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Beyond the Fleeting Gales *
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Album: Beyond the Fleeting Gales *
# Song Title   Time
1)    Premonitory Dream
2)    Wool in the Wash
3)    Patriot
4)    Origin
5)    Well and Spring
6)    Sudden Gust, A
7)    There Was a Door
8)    Revive
9)    Children of the Wind
10)    Curve, The
11)    Curve, The
 

Album: Beyond the Fleeting Gales *
# Song Title   Time
1)    Premonitory Dream
2)    Wool in the Wash
3)    Patriot
4)    Origin
5)    Well and Spring
6)    Sudden Gust, A
7)    There Was a Door
8)    Revive
9)    Children of the Wind
10)    Curve, The
11)    Curve, The
 
Product Description
Product Details
Performer Notes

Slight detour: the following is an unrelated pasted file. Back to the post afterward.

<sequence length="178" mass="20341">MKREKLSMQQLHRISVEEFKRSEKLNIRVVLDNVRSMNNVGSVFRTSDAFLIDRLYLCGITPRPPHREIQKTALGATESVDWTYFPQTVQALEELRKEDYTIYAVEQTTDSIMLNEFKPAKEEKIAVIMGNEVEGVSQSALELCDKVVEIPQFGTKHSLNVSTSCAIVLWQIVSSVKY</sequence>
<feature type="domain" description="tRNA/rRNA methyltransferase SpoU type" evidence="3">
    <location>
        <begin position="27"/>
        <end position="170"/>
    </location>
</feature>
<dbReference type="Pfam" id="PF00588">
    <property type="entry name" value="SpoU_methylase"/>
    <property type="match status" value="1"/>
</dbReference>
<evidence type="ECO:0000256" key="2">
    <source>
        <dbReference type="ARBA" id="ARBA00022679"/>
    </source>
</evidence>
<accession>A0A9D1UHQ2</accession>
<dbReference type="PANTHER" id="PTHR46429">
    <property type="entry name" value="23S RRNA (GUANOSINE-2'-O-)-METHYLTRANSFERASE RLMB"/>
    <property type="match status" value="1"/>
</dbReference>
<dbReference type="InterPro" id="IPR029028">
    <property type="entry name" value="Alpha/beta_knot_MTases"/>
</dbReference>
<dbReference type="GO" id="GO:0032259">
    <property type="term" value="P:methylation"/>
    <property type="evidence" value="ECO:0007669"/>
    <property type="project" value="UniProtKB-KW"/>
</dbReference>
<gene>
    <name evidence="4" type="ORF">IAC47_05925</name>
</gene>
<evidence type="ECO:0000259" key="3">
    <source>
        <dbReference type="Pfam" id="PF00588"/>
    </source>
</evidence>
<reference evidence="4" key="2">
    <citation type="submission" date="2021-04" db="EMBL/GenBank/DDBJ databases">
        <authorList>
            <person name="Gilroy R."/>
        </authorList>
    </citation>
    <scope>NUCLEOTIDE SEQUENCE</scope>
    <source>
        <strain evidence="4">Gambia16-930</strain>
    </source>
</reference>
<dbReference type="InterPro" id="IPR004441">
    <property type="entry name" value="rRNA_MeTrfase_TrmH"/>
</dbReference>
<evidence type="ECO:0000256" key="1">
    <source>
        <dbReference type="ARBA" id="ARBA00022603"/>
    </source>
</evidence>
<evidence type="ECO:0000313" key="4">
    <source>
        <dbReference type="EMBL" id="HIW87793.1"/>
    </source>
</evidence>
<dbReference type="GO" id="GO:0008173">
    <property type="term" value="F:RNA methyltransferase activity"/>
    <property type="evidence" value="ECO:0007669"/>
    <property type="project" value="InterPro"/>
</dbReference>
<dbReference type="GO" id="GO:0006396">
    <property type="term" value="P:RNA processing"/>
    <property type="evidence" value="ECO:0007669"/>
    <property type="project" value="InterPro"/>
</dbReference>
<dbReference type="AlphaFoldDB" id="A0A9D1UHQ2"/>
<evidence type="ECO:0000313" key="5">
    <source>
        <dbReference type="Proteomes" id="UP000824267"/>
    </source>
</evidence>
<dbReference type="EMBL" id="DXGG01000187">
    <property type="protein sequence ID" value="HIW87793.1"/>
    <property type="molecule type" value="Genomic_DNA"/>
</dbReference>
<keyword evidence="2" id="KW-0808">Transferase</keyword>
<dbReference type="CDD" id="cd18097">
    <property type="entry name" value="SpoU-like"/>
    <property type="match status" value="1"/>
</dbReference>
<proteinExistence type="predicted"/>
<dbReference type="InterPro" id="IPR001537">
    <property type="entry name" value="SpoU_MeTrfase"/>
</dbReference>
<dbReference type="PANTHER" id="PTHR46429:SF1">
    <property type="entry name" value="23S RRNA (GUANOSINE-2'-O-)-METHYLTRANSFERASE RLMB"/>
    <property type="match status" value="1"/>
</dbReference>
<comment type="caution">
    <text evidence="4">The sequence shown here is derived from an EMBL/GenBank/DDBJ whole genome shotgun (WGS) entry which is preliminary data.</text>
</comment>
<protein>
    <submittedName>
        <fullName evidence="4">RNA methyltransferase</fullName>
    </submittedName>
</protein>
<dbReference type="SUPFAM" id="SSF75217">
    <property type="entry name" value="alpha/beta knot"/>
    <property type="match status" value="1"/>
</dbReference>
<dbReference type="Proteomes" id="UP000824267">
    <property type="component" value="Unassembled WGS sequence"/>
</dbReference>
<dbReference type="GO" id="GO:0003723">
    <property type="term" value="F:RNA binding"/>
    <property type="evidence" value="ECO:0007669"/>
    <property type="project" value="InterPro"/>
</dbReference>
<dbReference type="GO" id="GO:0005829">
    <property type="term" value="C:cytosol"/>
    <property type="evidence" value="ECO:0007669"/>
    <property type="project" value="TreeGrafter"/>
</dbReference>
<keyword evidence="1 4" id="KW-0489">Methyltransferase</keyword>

• After dropping a pair of sweetly synthetic Gameboy-induced EPs in 2014, New York trio Crying navigate away from the chiptune on Beyond the Fleeting Gales, their debut full-length. From the beginning, the band's gift for melody was their greatest asset, and in ditching their 8-bit roots, they've opened themselves up to frame it in any way they like. A hybrid of indie pop, prog, and pop-punk, Crying produce a pretty massive sound, and yet, thanks to singer Elaiza Santos' warm and sometimes modest delivery, their music feels widely accessible and friendly. With the absence of any Gameboy programming, guitarist/keyboardist Ryan Galloway and drummer Nick Corbo both shine as instrumentalists, dishing out shimmering Styx-like synth leads and Rush-inspired rhythmic shifts on tracks like "Patriot" and "Curve." Their exuberance is infectious as they joyfully leap from one stadium rock trope to another, mining the big '80s for explosive nuggets to serve their own colorful presentation and generally making it all work. Lower key offerings like "Well and Spring" and "Children of the Wind" seem better suited to Santos' laid-back vocal style, but there's also something sweet about the mild gusto she gives to a track like "Revive," which comes across like Night Ranger for the Hot Topic set. Sometimes they cram everything together at once like on "There Was a Door," which melds Debbie Harry-esque pop-rapped verses, hair metal leads, slap bass, and proggy "Come Sail Away" synth crescendos. It's a bit of a mess at times, but there's no denying that Crying's sense of fun is a major part of their appeal. ~ Timothy Monger
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